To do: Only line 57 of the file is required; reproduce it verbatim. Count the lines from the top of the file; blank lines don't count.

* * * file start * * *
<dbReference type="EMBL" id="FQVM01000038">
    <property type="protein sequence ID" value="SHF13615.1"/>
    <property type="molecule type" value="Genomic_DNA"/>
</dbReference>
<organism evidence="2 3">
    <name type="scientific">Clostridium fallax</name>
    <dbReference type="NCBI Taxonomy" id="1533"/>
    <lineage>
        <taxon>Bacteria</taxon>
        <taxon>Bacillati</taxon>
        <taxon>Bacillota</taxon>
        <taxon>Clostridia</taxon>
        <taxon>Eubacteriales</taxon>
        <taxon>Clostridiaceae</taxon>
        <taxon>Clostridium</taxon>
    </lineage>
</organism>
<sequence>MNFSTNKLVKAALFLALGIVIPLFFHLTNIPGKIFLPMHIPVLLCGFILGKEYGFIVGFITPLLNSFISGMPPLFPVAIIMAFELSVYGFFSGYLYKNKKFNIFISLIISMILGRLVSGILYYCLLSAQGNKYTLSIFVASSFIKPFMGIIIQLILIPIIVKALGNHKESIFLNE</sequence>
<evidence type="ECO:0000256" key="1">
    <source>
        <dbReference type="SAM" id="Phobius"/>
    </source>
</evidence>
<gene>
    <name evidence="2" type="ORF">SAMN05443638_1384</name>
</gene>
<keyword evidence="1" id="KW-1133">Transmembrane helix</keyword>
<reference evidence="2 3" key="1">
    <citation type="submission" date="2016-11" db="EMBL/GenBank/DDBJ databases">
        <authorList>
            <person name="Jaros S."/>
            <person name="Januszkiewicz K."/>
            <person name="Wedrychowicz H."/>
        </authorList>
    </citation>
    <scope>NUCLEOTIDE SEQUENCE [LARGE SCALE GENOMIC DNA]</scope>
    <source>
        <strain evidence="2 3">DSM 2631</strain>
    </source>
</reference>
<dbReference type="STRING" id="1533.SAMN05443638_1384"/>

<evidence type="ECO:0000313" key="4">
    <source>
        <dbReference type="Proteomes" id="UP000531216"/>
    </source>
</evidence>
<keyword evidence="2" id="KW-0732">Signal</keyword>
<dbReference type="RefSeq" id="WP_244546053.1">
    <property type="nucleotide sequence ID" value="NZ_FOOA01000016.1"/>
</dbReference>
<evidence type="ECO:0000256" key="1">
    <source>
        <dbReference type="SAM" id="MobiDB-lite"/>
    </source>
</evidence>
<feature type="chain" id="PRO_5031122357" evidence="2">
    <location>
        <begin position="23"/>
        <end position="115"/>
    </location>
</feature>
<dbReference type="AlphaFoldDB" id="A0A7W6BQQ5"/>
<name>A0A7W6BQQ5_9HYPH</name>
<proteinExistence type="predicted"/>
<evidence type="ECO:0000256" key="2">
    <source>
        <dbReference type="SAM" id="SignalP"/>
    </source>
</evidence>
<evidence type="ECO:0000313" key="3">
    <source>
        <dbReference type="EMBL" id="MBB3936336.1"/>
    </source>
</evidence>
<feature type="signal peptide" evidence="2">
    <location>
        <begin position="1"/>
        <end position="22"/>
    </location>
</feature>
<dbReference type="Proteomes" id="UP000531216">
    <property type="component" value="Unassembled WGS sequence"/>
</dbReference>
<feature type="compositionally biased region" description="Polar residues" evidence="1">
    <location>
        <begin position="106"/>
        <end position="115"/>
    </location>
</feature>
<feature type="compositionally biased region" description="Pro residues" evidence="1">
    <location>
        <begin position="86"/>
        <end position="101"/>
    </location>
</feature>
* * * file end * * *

    <location>